Feature Stories

Mother's Day: When the holiday isn’t a Hallmark experience

Recognize that there are no ‘shoulds’ that need to be followed

By Cindy Mindell ~

Holidays carry heavy expectations for joy and happiness. What do you do when you are not able to feel these emotions?“ On Mother’s Day, for those who have lost a mother through death or other circumstances, or for those who have not been able to experience the miracle of motherhood, feelings of anger, disappointment, fear, and sorrow are common,” says Eve Moskowitz, director of clinical services at Jewish Family Service in Stamford.

Moskowitz says that there are several tools one can access to manage the day:
• Allow yourself to experience the feelings and to acknowledge the sadness and loss.
• Recognize that the day is time-limited.
• Surround yourself with people who provide love and support.
• Write your feelings in a journal. “This has become a very popular way for people to manage their feelings,” Moskowitz says. JFS will be offering programs in the fall led by writers who are also clinicians, who teach participants to expunge their feelings onto paper. “The journaling validates the feelings and then you can let them go,” she says.
• Do something you enjoy.
• Take care of yourself.
• “Most importantly, recognize that there are no ‘shoulds’ that need to be followed,” Moskowitz says. “People get stuck in ‘I’m supposed to…’ And so it’s important to forgive yourself for not having the feeling that the Hallmark company has prescribed for the day.”
A workshop for those grieving the loss of their mother as Mother’s Day approaches was held this week at Jewish Federation of Western Connecticut. Organized by the Healing Hearts Center for Grieving Children & Families, a program of Regional Hospice and Home Care of Western Connecticut, the workshop was led by Jenny Casey, MSW.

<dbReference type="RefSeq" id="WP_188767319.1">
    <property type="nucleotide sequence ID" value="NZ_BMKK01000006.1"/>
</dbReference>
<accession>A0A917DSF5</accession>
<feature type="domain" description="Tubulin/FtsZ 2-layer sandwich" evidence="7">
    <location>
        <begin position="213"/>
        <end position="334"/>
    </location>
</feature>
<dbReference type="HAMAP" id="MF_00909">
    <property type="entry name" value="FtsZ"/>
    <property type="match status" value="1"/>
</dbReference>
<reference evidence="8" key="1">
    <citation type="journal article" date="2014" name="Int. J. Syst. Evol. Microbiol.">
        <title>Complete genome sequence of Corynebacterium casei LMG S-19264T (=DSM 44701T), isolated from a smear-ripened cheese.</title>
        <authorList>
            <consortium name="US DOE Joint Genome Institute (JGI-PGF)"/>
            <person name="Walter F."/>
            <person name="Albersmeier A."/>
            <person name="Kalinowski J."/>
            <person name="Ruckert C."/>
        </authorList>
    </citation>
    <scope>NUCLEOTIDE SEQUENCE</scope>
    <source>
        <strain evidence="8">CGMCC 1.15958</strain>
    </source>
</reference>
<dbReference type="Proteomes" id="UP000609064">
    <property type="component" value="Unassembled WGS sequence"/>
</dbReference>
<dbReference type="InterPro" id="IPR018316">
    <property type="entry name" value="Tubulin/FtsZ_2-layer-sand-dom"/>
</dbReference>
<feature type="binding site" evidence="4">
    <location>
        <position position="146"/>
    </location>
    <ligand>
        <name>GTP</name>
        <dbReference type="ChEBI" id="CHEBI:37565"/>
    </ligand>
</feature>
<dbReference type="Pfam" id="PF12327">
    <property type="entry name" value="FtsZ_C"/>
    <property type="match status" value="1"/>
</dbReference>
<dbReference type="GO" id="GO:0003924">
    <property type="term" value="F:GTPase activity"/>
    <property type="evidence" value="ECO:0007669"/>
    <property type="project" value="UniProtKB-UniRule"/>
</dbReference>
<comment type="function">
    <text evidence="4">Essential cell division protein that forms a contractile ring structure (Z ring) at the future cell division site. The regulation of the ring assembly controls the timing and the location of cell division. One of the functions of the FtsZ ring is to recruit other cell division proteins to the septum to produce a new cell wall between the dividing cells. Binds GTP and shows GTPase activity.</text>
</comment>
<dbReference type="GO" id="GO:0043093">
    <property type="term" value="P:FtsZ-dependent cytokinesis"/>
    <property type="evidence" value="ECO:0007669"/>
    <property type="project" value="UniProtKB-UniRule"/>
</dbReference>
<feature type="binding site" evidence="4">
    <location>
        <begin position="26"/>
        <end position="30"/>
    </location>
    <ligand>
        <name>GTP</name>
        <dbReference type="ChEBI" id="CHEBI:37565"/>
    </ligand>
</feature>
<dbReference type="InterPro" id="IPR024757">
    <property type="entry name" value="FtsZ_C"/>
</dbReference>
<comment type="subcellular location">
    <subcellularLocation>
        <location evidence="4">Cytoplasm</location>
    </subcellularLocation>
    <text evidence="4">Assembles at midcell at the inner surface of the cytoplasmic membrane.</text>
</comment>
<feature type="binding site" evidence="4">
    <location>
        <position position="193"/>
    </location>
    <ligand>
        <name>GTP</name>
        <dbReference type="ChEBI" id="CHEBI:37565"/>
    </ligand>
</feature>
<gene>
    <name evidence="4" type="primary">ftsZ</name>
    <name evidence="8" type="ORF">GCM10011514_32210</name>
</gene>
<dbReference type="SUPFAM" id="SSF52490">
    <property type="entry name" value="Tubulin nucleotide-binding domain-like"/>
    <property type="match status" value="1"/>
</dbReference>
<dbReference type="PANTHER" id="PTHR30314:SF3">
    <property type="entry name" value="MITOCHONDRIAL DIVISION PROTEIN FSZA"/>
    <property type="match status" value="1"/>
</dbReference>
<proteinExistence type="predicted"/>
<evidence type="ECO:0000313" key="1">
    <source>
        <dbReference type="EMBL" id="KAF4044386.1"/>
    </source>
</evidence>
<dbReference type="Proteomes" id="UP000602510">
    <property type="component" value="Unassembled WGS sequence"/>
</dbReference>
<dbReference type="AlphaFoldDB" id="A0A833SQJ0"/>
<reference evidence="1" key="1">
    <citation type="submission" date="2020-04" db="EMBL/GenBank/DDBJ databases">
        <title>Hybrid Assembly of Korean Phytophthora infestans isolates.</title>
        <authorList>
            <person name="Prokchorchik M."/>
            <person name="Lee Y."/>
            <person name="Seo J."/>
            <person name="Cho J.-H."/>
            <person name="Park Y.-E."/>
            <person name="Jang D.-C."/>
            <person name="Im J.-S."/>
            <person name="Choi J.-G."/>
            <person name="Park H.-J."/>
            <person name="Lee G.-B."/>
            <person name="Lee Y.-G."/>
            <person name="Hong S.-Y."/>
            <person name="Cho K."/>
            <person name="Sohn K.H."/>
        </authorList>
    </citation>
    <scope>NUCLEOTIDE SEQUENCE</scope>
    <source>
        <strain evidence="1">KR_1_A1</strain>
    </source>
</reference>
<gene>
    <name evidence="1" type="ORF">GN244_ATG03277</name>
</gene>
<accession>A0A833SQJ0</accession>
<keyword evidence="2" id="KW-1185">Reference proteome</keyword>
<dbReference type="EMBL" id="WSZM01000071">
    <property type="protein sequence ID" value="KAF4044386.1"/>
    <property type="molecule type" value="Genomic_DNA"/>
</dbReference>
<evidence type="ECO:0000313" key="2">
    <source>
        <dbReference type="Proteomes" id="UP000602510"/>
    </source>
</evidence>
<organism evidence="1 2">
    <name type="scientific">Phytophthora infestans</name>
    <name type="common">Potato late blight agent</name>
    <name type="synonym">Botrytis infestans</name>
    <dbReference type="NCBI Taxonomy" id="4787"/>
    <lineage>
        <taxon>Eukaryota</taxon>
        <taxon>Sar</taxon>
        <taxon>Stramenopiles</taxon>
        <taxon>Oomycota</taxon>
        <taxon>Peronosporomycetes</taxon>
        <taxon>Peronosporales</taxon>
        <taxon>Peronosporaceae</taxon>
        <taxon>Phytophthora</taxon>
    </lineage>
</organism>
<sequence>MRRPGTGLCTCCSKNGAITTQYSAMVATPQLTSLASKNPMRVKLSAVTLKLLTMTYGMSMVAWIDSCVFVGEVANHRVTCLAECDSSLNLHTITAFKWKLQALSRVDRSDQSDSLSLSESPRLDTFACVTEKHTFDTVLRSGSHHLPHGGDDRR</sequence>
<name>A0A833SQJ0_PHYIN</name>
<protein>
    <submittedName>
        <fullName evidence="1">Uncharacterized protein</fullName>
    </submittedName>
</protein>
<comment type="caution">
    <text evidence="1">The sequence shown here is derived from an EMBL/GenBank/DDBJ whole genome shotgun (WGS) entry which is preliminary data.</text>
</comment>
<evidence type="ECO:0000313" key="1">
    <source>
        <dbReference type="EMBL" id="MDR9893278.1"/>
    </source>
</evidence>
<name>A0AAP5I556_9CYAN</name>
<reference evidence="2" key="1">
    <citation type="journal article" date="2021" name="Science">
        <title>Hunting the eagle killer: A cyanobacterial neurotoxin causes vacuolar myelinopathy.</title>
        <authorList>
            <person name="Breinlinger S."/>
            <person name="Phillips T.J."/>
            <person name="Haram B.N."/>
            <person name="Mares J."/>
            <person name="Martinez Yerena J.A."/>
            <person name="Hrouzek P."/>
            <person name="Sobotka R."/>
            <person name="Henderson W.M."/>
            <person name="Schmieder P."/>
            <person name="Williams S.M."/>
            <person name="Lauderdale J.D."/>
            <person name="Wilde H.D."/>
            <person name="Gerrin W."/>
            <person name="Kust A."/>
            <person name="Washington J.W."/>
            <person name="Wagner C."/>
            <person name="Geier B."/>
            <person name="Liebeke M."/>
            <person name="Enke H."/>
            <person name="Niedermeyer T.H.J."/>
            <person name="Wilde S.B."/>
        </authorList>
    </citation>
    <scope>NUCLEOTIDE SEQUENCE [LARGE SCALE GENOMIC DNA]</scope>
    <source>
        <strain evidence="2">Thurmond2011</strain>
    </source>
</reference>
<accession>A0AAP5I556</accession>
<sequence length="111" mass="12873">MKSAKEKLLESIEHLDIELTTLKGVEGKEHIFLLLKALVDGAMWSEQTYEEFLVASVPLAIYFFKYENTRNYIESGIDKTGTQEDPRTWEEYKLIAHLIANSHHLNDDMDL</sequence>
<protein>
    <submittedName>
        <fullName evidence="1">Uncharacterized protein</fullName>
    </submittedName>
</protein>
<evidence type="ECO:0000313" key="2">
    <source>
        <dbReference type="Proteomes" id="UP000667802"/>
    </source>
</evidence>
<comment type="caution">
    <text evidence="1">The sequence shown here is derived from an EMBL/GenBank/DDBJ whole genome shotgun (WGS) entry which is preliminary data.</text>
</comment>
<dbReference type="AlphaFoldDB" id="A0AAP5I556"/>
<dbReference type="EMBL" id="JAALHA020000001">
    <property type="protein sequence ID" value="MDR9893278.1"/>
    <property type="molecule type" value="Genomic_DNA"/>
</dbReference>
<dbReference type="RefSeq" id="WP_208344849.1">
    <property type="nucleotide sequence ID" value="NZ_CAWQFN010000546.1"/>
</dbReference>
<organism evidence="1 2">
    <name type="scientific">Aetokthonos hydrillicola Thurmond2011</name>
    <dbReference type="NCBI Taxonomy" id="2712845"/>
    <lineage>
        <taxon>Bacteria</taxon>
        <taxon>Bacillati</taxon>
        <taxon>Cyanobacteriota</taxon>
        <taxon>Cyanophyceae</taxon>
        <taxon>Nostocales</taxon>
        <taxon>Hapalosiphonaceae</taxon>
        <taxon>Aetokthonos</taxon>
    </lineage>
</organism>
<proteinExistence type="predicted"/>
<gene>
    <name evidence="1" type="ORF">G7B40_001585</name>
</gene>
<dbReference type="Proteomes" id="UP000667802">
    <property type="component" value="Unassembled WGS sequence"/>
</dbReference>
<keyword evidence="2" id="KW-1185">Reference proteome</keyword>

Regional Hospice and Home Care runs this type of workshop throughout the year, especially before holidays.
“Holidays and special occasions often intensify feelings of grief and loss,” says Joanna DeNicola, program manager of the Healing Hearts Center.
“The workshop is an opportunity for people to have their feelings validated,” Casey says. “People often don’t want to talk about death and burden friends and family. So to have a place where you can speak about this in an open and accepting environment and have others relate to it is very helpful. It helps normalize your grief; because you can feel like you’re going nuts. Grief affects us physically, cognitively, emotionally, and spiritually. The workshop helps people give expression to their feelings.”
Casey talks about the importance of self-care in all areas of one’s life.
“We talk about planning ahead for the holiday – not just letting it happen, but giving thought to what would be most helpful, and which traditions, old or new, you’re interested in doing,” she says. “My hope is to help people find meaning in their pain and encourage them to keep their hearts open.”
Most Jewish Family Service agencies in Connecticut offer bereavement support groups. Jewish Federation of Western Connecticut launches a six-week program for adults on May 10. For more information: (203) 267-3177, ext. 310.

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